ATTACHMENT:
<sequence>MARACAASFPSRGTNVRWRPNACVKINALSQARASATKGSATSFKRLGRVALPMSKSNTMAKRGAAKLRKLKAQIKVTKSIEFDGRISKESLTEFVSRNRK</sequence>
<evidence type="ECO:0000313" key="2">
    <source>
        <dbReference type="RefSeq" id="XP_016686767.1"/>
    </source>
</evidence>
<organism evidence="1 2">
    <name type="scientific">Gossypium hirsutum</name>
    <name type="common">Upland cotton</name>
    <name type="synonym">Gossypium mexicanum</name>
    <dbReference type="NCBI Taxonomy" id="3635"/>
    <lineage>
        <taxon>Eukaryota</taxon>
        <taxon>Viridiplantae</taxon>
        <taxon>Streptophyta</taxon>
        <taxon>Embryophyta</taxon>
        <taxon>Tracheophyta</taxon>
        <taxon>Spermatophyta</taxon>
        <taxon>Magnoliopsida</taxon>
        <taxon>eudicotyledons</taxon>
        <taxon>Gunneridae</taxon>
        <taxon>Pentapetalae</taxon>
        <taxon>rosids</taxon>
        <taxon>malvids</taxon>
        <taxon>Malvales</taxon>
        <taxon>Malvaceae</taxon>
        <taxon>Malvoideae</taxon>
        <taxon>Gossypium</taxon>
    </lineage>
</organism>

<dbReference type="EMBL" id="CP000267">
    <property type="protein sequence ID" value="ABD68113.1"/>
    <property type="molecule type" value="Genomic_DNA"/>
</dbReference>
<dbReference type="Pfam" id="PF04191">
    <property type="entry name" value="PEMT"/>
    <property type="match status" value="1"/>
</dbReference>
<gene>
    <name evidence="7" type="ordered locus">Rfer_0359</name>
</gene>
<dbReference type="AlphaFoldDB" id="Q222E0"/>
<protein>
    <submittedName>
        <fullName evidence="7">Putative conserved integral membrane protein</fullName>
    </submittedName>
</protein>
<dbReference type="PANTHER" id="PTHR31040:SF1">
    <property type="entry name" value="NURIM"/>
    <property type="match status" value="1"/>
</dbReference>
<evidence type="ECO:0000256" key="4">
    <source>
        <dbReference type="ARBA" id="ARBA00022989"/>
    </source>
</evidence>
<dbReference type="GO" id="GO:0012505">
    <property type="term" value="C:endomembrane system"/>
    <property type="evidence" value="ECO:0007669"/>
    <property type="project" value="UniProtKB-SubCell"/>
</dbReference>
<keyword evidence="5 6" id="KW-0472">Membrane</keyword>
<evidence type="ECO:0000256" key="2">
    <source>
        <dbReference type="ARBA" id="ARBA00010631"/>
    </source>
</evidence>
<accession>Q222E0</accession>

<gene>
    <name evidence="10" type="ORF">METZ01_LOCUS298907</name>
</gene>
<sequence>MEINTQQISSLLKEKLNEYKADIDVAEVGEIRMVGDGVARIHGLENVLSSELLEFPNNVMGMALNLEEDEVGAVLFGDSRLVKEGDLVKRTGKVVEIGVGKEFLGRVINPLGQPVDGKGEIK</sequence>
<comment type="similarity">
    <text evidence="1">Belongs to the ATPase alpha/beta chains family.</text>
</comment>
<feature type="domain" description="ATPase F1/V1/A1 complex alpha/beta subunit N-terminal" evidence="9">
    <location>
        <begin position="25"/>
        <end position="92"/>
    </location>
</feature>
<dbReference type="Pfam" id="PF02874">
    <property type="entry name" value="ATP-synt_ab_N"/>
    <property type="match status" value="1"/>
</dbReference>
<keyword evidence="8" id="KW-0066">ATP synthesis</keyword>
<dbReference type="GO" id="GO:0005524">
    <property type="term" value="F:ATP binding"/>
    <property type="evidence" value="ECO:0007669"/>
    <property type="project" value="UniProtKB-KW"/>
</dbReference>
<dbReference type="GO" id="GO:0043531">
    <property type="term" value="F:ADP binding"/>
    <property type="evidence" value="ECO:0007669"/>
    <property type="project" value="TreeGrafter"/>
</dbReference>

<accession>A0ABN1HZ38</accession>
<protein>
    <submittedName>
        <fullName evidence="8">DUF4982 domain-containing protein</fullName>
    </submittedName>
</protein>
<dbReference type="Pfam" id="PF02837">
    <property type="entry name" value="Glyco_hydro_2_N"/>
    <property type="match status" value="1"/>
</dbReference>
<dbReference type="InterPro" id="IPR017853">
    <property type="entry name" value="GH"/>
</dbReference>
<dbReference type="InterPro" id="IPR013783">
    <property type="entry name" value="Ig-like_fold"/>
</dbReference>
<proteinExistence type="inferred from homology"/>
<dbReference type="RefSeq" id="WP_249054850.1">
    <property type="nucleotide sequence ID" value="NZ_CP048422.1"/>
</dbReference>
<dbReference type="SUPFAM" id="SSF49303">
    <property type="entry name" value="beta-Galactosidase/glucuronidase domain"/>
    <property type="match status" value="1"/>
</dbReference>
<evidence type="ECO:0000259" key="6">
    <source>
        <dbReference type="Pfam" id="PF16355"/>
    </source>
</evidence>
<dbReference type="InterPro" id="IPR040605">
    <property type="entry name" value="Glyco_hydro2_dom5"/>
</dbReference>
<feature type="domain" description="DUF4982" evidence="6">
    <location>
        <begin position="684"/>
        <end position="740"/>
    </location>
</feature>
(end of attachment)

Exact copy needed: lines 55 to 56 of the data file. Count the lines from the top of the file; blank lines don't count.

    </source>
</evidence>